Jimmy Bancroft, a fighter pilot, who is recovering from injuries sustained during the Battle of Britain, and his nurse Hazel Broome, come across a pair of rare birds nestling in a field. ...
See full summary »
A young girl in a bombed out part of London wants to make something beautiful so she plants a garden in a ruined church with the help of her friend. All the adults in her life don't ... See full summary »
It's time for the annual London to Brighton antique car rally, and Alan McKim and Ambrose Claverhouse are not going to let their friendship stop them from trying to humiliate each other. ... See full summary »
Four of Somerset Maugham's short stories are brought to the screen with each introduced by the author himself. In the first story, The Facts of Life, a young man with great potential on the... See full summary »
Jimmy Bancroft, a fighter pilot, who is recovering from injuries sustained during the Battle of Britain, and his nurse Hazel Broome, come across a pair of rare birds nestling in a field. After a run in with the army, and a couple of thieves, they, with the cooperation of the village people and the Ornithology Society, help the eggs to hatch. A wonderful look at life in a small village, during World War II.Written by
Tawny Pipit features a rare appearance on film of a pair of Covenanter tanks. Designed by the LMS railway and Nuffield, they were delivered after the fall of France, but suffered from insufficient cooling making them unsuitable for use in warm climates like North Africa so were used for training in Britain by divisions who were often waiting to be sent abroad, then handed down to the next division before they were moved. By the time of D-Day when a front opened up with a suitable climate for the Covenantor the design had been rendered obsolete. See more »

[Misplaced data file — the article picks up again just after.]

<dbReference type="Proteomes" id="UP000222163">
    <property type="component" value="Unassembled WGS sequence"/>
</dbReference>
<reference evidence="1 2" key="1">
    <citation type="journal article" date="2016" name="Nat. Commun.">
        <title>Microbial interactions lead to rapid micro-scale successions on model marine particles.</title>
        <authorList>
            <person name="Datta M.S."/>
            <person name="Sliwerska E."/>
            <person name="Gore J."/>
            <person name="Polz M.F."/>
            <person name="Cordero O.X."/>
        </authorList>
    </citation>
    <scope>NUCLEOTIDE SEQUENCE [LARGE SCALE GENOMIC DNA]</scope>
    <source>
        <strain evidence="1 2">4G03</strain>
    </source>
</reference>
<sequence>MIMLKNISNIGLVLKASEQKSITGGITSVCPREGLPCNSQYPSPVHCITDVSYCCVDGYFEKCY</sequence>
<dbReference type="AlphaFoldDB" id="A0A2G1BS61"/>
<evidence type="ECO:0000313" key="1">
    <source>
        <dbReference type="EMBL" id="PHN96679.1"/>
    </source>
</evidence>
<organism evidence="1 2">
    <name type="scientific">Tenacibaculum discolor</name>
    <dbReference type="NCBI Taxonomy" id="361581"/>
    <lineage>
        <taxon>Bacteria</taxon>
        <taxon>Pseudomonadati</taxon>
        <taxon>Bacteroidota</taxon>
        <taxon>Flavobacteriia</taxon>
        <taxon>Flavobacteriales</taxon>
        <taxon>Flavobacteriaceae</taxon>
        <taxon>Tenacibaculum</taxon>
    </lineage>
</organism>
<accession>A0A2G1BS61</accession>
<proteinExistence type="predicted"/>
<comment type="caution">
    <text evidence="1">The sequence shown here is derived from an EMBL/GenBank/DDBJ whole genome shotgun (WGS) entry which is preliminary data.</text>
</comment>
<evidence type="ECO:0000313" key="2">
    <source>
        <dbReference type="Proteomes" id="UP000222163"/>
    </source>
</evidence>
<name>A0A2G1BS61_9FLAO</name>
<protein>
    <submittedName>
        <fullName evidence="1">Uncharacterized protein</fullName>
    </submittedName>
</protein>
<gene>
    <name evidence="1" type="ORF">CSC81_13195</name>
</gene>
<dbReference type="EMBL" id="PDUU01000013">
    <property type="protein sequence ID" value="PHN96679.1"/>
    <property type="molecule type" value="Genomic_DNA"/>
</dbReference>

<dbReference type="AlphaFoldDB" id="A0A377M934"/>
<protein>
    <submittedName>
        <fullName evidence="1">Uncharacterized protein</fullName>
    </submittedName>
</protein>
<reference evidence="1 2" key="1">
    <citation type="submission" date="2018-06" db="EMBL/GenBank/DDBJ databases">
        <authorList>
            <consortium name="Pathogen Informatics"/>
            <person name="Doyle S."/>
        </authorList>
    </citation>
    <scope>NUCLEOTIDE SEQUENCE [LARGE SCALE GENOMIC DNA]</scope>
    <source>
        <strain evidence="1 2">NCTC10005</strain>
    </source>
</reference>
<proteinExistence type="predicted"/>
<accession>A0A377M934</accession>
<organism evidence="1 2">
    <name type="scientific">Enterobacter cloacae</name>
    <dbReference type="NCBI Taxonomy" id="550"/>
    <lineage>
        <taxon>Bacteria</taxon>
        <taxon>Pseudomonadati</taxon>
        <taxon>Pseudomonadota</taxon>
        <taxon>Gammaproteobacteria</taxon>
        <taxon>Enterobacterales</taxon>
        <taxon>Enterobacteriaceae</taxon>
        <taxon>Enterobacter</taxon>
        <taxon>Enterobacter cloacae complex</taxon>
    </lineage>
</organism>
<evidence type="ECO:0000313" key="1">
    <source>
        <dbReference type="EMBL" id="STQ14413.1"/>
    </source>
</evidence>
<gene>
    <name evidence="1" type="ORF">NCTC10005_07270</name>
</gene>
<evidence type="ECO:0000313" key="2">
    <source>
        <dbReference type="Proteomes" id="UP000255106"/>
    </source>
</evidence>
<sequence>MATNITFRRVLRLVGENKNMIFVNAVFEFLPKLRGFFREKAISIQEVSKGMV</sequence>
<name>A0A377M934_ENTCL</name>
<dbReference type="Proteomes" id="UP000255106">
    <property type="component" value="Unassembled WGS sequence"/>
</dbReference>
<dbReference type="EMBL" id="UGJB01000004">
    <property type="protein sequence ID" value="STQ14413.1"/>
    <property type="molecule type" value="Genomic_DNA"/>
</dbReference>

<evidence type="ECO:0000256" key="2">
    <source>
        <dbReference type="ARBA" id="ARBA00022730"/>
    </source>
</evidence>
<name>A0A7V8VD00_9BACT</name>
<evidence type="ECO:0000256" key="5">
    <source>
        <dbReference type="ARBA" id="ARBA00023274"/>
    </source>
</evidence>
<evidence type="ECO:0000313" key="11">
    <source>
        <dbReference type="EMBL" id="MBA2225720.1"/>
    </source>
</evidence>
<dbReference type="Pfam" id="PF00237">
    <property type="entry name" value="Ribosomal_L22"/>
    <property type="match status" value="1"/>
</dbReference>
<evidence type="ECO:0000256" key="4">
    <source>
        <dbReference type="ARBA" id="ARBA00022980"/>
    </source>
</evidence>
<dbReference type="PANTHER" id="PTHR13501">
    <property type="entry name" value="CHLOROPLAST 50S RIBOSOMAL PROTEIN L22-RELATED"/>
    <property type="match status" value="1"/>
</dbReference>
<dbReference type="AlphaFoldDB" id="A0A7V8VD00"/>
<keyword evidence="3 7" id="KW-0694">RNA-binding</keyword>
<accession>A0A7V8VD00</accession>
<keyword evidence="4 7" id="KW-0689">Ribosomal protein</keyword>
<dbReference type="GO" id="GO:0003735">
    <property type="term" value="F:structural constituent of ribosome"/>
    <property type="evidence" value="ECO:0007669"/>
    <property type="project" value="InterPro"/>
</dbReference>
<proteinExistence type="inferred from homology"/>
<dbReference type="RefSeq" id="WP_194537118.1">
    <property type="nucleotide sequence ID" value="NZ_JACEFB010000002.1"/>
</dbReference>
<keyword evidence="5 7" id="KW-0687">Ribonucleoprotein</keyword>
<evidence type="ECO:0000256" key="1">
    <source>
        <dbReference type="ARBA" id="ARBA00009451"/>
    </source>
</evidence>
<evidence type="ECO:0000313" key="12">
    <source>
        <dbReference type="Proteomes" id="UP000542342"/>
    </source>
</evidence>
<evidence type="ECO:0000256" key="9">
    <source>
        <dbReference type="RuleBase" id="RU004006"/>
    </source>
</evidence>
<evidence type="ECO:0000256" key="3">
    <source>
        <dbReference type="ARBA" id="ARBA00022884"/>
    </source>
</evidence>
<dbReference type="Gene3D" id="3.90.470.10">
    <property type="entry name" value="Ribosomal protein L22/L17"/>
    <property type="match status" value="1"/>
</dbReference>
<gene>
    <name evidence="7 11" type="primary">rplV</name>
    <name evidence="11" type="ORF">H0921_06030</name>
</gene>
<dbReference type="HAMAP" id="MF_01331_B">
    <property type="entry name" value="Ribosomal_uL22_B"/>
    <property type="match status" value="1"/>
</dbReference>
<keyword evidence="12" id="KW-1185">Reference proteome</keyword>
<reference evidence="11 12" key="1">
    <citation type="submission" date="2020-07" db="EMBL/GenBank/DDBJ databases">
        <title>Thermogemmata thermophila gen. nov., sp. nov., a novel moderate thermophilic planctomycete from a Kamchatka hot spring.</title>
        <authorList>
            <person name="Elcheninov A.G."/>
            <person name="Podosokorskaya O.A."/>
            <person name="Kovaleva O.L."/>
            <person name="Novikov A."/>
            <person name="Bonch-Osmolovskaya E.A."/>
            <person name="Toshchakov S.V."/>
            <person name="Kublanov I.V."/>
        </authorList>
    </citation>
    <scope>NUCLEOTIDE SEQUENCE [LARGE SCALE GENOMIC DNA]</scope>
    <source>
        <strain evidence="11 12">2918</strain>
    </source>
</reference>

This love of animals and nature has always been part and parcel of the British way of life and it's going to go on being. Now then, we've welcomed to our country thousands of foreigners - French, Dutch, Poles, Czechs, and so on, and a lot of them are jolly decent people and anyway they can't help being foreigners...
See more »
End credits: 'AND The Tawny Pipits- Mr and Mrs Pipit'. See more »
Tawny Pipit is written and directed by both Bernard Miles and Charles Saunders, and Miles also stars in the piece. It also stars Rosamund John, Niall MacGinnis, Jean Gillie, Christopher Steele, Lucie Mannheim, Brefni O'Rourke and George Carney. Music is by Noel Mewton-Wood and cinematography by Eric Cross.
The village of Lipsbury Lea suddenly springs to life when it is discovered that a pair of rare Tawny Pipit's are nesting in one of the local fields. As outside forces threaten to destroy one of nature's great achievements, the villagers rally around to stand defiant in Mother Nature's corner.
Dated? Yes absolutely. Even twee? For sure. Unsubtle propaganda? Too right mate! Wonderful? Yes indeed.
Anyone would think we were fifth columnists!
The Brits were great at this sort of thing, at showing a slice of old fashioned life, where quaintness rules the day and nature's wonderful pastures envelope an assortment of colourful characters rallying around for a collective cause. Tawny Pipit is basically a metaphor for standing up to the bad guys, in this case during war time, Nazi Germany. The message is simple, if we stand together then you shall not have her!
All things bright and beautiful, all creatures great and small.
The backdrop is quintessential Britain, a place of rolling hills, country lanes, of one public house, one grocery shop, one post office, one vicar who actually serves a purpose to the community and one copper who no doubt gets around on his bicycle. Into this British ideal comes those villagers, each with their own ticks and traits, be it stoic men of straight backs refusing to bend an inch, or pretty ladies doing their bit for the cause - such as stopping tanks in their tracks! And of course pesky villains who would gladly steam roller a birds nest or filch the eggs for financial gain. You shall not pass, unity is powerful. Doesn't matter if it's 1944 or now, it's whimsy with relevance and it's a jolly good show. 7/10
4 of 4 people found this review helpful.
Was this review helpful to you?
| Report this